The Translator: A Tribesman’s Memoir of Darfur.
Daoud Hari. Random House. 204 pp. $23.00
Reading a book about Darfur is like eating Brussels sprouts. You know you should but, really, it doesn’t sound like fun. While this book isn’t fun, it is lyrical and as captivating as an Indiana Jones movie. A word of warning to those who tend to shed tears, don’t read this book in a public place.
Daoud Hari takes us into the villages, dry riverbeds and sand dunes of Chad and Sudan where genocide has been taking place for years. He doesn’t analyze the political and economical reasons behind the fighting. He explains what it’s like to lose your childhood home and just about all the people in it.
His first language is Zaghawa, not English but his command of the language is considerable. He describes life in his village before it is destroyed without a false sense of sentimentality. Hari spent many years working in Egypt and then had a stint in jail for trying to slip across the border into Israel. He narrowly escapes execution and returns to his home village to find himself in the middle of a war. He arrives just after the initial attacks. Several people have been killed and the rest are packing up and getting ready to leave before the onslaught they know is coming.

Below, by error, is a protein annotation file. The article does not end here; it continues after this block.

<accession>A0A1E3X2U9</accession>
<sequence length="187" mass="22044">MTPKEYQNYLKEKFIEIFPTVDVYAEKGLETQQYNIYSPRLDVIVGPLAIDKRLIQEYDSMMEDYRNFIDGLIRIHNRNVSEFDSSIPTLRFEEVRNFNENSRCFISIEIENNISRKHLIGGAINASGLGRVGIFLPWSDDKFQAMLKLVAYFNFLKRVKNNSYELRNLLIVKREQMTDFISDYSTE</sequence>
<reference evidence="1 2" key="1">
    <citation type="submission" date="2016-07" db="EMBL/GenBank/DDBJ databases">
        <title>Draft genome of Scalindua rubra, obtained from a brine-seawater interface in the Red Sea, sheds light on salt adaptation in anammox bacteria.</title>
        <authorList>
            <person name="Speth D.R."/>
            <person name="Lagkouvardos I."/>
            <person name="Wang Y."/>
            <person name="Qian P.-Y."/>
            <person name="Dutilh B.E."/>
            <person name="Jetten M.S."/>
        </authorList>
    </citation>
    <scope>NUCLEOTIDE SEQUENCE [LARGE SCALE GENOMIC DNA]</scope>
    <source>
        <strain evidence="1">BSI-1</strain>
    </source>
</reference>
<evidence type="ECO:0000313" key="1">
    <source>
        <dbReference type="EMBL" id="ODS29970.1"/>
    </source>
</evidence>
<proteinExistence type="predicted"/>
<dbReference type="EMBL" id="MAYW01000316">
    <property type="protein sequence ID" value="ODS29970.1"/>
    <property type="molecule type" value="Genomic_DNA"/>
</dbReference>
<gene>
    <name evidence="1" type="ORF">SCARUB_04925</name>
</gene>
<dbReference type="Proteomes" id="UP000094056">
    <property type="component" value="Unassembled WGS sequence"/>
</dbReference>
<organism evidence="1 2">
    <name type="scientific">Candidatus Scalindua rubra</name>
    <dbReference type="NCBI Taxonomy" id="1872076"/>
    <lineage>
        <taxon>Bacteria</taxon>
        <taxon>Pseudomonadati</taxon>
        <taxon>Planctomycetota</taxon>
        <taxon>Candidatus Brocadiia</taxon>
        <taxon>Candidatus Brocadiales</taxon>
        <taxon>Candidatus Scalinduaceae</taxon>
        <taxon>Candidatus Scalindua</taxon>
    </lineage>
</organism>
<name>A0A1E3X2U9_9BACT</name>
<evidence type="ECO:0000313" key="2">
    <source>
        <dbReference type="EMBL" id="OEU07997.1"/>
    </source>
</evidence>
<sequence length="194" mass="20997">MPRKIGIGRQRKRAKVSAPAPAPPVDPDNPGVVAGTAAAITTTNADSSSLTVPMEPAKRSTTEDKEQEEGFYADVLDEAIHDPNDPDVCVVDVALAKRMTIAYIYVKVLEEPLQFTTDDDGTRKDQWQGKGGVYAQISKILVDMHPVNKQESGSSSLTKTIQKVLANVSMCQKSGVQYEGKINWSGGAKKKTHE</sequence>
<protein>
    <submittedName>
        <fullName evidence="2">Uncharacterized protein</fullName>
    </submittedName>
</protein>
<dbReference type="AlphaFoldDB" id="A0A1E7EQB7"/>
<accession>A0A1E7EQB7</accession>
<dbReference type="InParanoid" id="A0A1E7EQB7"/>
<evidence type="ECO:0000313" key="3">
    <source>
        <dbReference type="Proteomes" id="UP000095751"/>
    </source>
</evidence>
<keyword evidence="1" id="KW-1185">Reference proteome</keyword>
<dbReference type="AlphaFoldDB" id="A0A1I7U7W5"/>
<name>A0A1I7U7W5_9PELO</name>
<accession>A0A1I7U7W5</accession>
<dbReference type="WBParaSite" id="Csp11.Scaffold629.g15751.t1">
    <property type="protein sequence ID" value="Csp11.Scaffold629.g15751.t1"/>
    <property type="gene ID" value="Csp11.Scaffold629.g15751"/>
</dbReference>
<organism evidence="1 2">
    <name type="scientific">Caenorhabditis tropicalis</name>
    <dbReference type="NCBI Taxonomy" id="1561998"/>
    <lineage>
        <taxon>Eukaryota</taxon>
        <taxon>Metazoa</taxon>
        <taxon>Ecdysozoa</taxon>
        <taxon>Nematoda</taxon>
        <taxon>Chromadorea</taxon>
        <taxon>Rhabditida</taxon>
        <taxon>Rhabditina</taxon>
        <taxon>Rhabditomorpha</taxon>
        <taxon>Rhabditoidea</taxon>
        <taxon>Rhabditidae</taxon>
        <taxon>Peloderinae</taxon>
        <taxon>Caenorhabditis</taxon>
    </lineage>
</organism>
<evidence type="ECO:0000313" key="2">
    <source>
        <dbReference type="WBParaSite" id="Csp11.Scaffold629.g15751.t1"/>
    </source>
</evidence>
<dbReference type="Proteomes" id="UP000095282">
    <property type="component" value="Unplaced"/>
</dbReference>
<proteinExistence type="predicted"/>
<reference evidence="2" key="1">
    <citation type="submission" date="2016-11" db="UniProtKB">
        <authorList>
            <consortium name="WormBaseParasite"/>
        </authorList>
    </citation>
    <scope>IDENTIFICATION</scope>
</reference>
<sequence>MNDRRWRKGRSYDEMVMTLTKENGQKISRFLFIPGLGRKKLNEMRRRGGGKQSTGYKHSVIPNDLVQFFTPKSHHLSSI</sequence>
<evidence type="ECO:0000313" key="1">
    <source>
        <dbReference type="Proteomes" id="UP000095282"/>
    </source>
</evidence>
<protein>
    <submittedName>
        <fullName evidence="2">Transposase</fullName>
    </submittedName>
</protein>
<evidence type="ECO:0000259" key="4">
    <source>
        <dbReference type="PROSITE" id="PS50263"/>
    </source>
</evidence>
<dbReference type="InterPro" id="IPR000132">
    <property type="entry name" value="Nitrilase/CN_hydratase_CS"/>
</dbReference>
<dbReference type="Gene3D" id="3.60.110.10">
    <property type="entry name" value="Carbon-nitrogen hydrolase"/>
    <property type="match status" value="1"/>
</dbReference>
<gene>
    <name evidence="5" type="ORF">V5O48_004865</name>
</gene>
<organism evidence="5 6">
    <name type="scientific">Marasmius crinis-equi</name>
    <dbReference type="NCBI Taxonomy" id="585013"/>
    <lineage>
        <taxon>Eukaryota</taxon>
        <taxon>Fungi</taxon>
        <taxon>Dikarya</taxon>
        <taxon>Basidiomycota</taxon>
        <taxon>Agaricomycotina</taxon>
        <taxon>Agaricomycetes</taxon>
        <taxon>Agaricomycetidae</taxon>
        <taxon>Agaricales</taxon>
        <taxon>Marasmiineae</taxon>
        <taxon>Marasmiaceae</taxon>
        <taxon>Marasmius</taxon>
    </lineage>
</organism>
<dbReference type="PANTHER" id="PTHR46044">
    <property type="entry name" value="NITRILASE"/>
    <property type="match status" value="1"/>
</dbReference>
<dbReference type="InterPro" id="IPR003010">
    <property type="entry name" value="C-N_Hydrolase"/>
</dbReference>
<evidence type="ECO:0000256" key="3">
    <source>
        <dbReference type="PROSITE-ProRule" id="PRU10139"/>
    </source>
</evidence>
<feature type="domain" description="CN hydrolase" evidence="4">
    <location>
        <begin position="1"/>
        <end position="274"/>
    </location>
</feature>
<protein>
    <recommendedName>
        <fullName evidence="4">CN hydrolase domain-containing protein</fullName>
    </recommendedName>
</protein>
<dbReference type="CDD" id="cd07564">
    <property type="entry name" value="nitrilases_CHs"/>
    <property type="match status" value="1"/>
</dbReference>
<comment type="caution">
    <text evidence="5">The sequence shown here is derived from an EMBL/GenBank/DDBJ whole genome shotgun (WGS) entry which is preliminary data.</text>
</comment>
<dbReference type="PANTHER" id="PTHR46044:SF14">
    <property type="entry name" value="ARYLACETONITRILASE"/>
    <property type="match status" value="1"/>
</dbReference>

He borrows traditional robes from his brother and takes a camel ride into the desert to check on animals that are hidden from the attackers. “I used the camel whip very lightly to get some speed in the sand. I saw a shadow in the sand of who I might have been had I stayed.
“I was happy to find my place again in my big and loving family. Maybe Heaven is like this, a warm reunion of those you love after dark times and a long separation, but with a little excitement to keep things interesting.”
The village is destroyed the next day and its surviving inhabitants flee to refugee camps or to join rebel armies. Hari is separated from his family once again.
It is nothing short of a miracle that Hari has lived to tell his story. He escapes death more than once as he takes international reporters into the war zone. Early on he decides that he language will be the weapon he uses to defend his people. By translating for others, he brings attention to daily atrocities.
The Sudanese government outlaws journalists but Hari keeps taking them to hot spots. Eventually his luck runs out.
The origin of the conflict is as old as Empire. “Nearly half of Africa is covered by the pastoral lands of herding villages, and much of this land has great wealth below and poor people above.” Even if you have no interest in the issues, this book is a gripping read. It is both a thriller and a horror story.